Note: We still use exceptions, we just don't throw them.

Let's try this in the REPL:

scala> :paste
// Entering paste mode (ctrl-D to finish)

import scala.util.{Failure, Try}

def someCalculation(i: Int): Try[Int] = {
  val j: Try[Int] = Failure(new RuntimeException("Something went wrong..."))

  // Honoring the initial function, if adding i and j results in an exception, the
  // result is 0, wrapped in a Success. But if we get an error calculating j, then we
  // pass the failure back.
  j.map {validJ =>
    try {
      i + validJ
    }
    catch {
      case e: Exception => 0 // Result of exception when adding i and a valid j.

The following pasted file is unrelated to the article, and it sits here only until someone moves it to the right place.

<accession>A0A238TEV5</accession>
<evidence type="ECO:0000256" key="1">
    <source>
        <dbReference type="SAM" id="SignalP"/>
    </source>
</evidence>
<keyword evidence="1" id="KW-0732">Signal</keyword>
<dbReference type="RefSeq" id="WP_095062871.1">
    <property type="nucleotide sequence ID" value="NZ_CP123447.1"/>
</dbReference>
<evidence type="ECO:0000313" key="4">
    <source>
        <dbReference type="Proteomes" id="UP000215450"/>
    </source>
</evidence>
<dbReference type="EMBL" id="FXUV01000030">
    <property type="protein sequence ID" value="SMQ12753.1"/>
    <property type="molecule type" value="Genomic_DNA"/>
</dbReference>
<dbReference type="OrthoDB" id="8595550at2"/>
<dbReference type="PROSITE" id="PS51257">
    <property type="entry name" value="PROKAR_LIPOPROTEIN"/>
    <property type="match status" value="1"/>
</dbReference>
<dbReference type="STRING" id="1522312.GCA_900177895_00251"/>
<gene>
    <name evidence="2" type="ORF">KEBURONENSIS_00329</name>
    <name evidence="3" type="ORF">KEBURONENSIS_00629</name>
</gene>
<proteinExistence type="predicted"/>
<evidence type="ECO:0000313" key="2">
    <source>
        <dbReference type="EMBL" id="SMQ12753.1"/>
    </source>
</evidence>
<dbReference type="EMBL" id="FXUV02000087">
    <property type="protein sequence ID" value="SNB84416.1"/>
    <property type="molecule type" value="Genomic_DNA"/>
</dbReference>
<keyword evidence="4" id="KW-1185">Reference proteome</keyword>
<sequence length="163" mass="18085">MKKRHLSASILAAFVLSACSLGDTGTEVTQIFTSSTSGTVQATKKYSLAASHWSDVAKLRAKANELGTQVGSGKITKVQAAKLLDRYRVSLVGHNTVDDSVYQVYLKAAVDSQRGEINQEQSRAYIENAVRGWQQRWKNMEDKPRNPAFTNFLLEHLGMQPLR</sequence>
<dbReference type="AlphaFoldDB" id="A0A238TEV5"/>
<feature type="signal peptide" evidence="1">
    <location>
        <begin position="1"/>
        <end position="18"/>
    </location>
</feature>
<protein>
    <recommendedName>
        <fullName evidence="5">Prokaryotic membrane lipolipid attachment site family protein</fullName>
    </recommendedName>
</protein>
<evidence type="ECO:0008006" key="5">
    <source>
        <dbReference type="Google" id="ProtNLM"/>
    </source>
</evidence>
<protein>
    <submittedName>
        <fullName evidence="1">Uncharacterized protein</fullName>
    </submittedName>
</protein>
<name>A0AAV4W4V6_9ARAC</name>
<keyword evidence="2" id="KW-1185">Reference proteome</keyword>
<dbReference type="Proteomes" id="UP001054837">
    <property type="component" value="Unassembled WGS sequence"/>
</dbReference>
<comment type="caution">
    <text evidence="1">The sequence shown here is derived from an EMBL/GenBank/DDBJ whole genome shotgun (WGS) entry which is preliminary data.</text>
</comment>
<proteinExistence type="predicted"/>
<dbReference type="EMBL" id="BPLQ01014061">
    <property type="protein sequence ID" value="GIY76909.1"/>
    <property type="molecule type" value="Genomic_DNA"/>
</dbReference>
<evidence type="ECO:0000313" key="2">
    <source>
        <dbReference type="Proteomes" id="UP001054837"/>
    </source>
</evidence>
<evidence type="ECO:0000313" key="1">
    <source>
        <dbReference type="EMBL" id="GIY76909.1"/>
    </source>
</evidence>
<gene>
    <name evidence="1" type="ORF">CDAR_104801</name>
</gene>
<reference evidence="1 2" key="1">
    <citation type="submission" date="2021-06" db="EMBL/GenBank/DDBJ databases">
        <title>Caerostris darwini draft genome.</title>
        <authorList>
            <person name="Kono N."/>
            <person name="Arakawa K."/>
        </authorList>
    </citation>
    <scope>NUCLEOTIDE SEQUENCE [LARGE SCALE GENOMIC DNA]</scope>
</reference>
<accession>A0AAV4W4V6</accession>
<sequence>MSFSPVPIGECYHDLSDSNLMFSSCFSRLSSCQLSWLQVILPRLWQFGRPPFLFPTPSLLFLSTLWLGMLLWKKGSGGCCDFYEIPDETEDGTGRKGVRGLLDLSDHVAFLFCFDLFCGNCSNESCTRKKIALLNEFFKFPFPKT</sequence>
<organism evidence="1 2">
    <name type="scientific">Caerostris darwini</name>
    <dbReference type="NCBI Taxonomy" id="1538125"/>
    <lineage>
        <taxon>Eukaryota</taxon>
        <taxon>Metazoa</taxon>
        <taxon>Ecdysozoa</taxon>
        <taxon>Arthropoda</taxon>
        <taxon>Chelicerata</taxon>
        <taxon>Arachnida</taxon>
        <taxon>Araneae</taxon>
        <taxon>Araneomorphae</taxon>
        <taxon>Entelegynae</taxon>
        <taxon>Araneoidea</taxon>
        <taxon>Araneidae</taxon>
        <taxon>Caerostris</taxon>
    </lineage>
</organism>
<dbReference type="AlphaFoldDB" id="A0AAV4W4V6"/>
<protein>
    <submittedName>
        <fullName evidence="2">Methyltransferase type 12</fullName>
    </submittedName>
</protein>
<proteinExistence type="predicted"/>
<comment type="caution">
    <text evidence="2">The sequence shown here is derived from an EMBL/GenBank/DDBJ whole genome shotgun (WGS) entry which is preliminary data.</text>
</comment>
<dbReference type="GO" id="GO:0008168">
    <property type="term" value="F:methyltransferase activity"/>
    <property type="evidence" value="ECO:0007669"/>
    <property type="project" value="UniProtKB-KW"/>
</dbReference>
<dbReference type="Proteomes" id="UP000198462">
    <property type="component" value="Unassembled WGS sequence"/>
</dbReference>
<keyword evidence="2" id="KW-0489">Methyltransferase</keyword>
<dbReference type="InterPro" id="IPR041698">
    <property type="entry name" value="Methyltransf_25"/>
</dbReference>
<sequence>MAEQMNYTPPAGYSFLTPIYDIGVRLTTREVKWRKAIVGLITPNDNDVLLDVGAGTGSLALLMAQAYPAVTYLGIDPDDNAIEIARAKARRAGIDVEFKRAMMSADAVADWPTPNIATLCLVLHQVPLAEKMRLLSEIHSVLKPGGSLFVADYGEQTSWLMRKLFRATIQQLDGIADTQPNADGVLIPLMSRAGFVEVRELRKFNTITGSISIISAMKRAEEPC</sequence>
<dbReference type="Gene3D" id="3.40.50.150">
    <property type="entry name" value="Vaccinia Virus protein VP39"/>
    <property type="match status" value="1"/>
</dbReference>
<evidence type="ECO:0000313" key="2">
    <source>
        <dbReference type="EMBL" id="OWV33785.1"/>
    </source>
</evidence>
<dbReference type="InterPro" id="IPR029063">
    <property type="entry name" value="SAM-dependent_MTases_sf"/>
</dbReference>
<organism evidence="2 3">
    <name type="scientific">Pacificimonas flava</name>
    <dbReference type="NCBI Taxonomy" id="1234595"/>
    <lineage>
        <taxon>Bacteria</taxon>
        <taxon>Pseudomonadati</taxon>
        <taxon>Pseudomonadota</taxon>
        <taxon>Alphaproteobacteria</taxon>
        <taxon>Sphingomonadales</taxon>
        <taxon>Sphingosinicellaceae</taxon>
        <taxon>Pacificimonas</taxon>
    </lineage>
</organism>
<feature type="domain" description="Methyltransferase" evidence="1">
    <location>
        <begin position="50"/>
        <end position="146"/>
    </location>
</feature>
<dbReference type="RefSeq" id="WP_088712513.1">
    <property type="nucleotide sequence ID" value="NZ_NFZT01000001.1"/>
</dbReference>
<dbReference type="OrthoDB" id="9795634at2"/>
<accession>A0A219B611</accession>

}
  }
}

// Exiting paste mode, now interpreting.

import scala.util.{Failure, Try}
someCalculation: (i: Int)scala.util.Try[Int]

scala> someCalculation(8)
res2: scala.util.Try[Int] = Failure(java.lang.RuntimeException: Something went wrong...)

This time, if we replace j with its value, we get the exact same result, and that's true in all cases.

However, there's another perspective on this: if the reason that an exception was throw when calculating the value of j was due to some bad programming on our part (a logic error), then throwing the exception—which would result in terminating the program—may be regarded as an excellent way to bring the problem to our attention. However, if the exception is down to circumstances beyond our immediate control (such as the result of the integer addition overflowing), and we ought to be able to recover from such a condition, then we should formalize that possibility as part of the function's return value, and use, but not throw, an exception.